Carrie Kerr

I got hooked on mountain biking just like most other people. In 2005, A good friend took me out for a ride. I was in far over my head. I crashed and got dirty. I went home, bought a better bike, and haven’t stopped riding since. Well, that’s not entirely true. My story about mountain biking weaves into a story about survival when, in 2006/7, I became quite sick.

After that first infatuating ride, I glommed onto anyone who would teach me how to ride with technical skill. In the people and the trails, I found a new world. As a home-schooling mom with three children ages six and under at home, this development was good for my overall sense of self. I was in love with something that belonged only to me. Bikes.

But rarely is something so simple. Where originally riding served the purpose of relieving my daily stress and making me stronger, later it began to highlight overall weakness. My rides became a struggle. My husband, always tag teaming with me for childcare, was becoming frustrated with my random behavior. He’d come home from work so that I could leave for a ride, and I’d back out, deciding instead to lay down for a rest. We spent an entire summer like this. I was moody. I was exhausted. Come to think of it, I didn’t feel so great.

For six months I ignored my symptoms and for four months I did nothing but chase them. The doctors sent me to all sorts of specialists. We did ongoing lab work, some bone marrow samples, and a lot of waiting. Meanwhile, my health declined. At times, I could barely make it from one end of the living room to another. The children, now ages 8, 6, and 2, were often fending for themselves. Strangers started bringing us groceries and meals. Emotionally, I wasn’t concerned. I didn’t have energy for that; I had begun to shut down.

Just when it seemed like there wasn’t much time left, one doctor found the answer. I had a rare blood disease called Severe Chronic Neutropenia. My body decided that white blood cells, the part of the blood that fights infection, were no longer necessary for my survival. They had diminished to nearly nothing.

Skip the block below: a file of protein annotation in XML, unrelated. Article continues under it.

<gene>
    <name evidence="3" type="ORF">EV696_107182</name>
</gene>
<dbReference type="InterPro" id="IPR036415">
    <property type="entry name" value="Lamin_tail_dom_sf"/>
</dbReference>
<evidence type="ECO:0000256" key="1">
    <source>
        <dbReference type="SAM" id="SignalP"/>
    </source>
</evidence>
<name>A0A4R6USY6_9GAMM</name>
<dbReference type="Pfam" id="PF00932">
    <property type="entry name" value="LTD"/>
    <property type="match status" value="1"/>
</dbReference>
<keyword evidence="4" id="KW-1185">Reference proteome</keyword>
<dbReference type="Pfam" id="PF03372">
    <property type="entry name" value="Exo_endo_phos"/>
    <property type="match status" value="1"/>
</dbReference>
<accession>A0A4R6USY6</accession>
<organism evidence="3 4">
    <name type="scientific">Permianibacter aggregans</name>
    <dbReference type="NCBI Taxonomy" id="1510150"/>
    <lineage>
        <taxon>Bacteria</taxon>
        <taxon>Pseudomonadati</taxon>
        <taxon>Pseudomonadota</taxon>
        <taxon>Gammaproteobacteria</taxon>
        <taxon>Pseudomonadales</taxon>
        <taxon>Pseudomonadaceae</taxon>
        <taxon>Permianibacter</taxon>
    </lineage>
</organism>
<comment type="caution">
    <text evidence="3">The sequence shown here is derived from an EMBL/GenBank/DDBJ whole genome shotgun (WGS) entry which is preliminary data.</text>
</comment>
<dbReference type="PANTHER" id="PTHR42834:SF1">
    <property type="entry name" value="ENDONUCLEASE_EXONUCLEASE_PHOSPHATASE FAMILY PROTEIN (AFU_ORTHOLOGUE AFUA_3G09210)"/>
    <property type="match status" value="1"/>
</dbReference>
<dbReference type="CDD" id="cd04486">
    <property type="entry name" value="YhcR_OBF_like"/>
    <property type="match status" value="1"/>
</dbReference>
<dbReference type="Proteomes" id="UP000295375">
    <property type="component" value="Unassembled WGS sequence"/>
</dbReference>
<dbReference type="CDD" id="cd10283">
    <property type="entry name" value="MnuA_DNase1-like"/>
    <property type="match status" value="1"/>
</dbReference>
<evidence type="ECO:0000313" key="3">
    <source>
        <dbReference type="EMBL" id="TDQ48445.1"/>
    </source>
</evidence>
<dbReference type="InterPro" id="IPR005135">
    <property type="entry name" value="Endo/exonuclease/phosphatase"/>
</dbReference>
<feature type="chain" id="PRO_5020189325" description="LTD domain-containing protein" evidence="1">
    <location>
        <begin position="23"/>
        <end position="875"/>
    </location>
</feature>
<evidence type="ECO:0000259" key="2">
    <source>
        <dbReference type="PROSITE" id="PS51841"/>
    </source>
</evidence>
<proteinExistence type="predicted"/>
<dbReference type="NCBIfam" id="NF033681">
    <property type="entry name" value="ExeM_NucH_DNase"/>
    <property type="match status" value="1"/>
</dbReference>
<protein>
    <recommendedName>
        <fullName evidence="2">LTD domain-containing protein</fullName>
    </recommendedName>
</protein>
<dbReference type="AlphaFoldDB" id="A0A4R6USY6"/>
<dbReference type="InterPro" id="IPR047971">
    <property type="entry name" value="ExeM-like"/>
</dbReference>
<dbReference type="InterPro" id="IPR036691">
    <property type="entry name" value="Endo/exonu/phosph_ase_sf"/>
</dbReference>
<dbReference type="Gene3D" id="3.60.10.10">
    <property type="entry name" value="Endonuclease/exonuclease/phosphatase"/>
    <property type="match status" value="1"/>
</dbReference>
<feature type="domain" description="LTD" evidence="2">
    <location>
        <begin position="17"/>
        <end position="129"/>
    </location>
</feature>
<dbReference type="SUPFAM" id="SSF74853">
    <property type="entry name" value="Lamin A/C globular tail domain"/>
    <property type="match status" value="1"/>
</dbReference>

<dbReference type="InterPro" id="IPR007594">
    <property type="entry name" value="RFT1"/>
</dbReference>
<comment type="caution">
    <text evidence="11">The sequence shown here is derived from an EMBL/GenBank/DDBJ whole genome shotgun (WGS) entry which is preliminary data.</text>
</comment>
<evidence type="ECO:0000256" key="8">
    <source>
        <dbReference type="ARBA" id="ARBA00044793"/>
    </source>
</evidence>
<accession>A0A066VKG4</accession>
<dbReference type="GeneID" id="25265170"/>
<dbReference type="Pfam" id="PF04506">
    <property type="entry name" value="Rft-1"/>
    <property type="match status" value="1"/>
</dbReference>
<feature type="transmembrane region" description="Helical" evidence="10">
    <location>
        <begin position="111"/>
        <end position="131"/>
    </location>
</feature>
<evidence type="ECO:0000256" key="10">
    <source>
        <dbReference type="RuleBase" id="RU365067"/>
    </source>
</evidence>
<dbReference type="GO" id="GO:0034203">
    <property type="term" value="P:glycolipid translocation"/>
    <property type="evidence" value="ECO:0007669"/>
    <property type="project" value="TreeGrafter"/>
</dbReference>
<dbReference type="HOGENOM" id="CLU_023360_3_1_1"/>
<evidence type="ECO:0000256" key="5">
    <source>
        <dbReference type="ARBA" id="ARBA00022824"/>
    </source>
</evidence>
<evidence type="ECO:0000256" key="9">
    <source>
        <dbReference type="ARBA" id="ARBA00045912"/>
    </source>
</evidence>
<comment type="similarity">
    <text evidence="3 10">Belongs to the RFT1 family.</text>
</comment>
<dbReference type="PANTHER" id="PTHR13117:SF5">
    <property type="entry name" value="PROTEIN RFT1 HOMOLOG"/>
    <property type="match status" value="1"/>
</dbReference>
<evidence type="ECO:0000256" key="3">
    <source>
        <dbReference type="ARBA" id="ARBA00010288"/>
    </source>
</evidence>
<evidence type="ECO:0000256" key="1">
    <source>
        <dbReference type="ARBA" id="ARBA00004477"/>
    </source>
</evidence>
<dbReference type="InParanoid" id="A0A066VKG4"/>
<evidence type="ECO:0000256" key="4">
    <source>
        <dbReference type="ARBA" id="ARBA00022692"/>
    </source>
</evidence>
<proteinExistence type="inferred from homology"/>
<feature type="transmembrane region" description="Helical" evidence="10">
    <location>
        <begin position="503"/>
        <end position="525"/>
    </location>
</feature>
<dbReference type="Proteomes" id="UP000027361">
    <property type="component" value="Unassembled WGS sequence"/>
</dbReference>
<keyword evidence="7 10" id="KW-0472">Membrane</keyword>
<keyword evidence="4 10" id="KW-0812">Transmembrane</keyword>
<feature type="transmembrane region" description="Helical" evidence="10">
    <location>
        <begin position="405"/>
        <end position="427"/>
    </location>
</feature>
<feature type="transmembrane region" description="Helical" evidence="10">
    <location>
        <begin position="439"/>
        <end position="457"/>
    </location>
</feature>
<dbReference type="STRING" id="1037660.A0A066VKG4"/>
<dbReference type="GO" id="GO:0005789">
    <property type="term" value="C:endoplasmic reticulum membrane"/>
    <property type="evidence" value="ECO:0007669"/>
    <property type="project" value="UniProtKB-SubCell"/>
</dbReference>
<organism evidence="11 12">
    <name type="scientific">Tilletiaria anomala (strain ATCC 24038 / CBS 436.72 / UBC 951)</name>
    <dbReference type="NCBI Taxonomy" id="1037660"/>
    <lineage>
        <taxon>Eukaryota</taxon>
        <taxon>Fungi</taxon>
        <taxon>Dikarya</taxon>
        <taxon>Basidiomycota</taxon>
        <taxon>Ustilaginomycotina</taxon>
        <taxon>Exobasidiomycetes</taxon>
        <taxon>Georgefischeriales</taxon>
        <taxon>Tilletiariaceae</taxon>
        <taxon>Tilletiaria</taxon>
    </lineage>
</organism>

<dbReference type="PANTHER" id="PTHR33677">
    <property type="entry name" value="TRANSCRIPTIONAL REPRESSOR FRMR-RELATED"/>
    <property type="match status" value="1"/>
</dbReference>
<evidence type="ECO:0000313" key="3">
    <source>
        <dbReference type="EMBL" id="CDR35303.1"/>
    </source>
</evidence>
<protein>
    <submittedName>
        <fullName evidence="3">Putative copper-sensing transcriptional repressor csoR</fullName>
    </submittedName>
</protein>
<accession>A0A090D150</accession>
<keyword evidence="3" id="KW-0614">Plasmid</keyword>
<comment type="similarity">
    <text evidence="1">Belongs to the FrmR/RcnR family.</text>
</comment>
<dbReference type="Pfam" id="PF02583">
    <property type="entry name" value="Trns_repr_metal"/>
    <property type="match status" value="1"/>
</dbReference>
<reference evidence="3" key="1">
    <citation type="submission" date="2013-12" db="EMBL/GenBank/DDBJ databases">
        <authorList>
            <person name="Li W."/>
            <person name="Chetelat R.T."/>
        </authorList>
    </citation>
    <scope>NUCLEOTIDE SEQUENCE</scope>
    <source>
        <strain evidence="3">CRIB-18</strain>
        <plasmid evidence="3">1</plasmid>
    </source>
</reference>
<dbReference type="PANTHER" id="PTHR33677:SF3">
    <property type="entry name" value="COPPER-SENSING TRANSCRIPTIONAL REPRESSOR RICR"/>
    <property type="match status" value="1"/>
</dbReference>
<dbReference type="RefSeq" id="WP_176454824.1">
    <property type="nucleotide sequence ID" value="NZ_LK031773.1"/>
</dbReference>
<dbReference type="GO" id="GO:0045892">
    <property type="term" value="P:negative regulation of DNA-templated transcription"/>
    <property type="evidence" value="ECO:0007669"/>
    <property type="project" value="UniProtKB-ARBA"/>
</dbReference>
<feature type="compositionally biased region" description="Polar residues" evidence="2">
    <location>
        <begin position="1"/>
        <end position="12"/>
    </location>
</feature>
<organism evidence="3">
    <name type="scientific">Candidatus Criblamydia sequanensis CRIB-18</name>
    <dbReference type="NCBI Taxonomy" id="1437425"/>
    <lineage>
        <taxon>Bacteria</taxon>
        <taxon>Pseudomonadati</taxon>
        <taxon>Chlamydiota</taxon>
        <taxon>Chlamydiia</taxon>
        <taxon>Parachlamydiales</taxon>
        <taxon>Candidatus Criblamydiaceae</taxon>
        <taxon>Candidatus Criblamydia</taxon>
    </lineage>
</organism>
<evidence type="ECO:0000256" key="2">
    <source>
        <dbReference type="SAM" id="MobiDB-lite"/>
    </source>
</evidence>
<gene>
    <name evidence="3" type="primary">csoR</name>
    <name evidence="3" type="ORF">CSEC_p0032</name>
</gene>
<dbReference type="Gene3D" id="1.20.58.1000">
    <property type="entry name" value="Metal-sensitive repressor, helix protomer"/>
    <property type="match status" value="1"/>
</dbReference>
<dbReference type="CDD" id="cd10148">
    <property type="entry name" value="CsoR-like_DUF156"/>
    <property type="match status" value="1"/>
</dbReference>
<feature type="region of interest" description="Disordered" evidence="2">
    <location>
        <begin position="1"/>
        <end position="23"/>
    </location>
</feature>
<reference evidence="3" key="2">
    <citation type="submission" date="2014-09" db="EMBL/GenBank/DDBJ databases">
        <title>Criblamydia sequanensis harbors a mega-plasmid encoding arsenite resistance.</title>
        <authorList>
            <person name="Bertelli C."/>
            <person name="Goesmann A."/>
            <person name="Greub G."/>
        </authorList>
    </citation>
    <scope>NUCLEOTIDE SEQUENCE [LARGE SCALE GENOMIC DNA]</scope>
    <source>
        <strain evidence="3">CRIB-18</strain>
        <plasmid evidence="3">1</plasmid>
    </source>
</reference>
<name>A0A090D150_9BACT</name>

The journey from this point forward was possibly harder than the first stage. There was a way to manage the illness, but the time it would take to rebuild my immune system and strength would be lengthy. I felt like a prisoner in my own body. And considering this was such a rare condition, my prognosis was uncertain. One doctor actually told me I’d probably never regain my energy. This assessment was simply unacceptable to me

At risk of infection and confined to isolation, I became obsessed with bikes from my place on the couch. My trainer was set up downstairs and, sometimes, I would have enough strength to sit on it for five minutes. Five minutes on the trainer, followed by a two hour nap. I watched the message board of our mountain bike club, hoping that there might still be some way for me to participate; if I could only get strong enough.
Five months later our club hosted the Midwest Mountain Bike Festival. No longer at high risk for infection, I put on a smile and went to check out the festivities. Desperately not wanting to be left out, I even rode my bike with the Mud Maids to the end of a half mile trail. Then I crawled in someone’s tent and fell asleep. While I tried very hard to have hope, in truth I was utterly downtrodden with the meager progress I had made. I was alive, but after a year of fighting I was still so weak and tired. I continued adjusting my medication and repeatedly chanted to myself “This, too, shall pass.”

Two weeks after that big festival, I had a burst of energy. I got up and rode my bike; two of the most sensational miles ever ridden. Never has a cyclist had such a high as I had that day. I rode my bike! I was getting stronger! I called out to my circle of cycling friends, who were the perfect picture of patience. They escorted me on one painfully slow ride after another. We went five miles, and then ten. By June, 2007 I rode 20 miles! On July 14, I rode an unexpected 50 miles. My recovery time in-between rides was quite substantial. It wasn’t like I rode and then came home and carried on with my normal activities. I rode, and then came home and slept for 12 hours. It was a major sacrifice to the other things that needed to be done in my home, such as parenting. But then again, I was riding my bike…I was surviving…I was living!

The combination of getting healthy and riding bikes has evolved. I became certified for the National Mountain Bike Patrol; and in 2008 I finished seven races, including a 24 hour mtbk team race. Considering this condition is chronic and lifelong, it has been quite a beast to contend with. Things have turned very black and white for me. Riding my bike equals being healthy. Not riding my bike equals being sick. In the end, riding bikes has become more than an average bike-junky obsession, it’s a benchmark of success on a journey about health, life, and love.

Vote for Carrie in the Ride ♥ Write ♥ Win Contest by clicking like below or on our Girl Bike Love facebook page!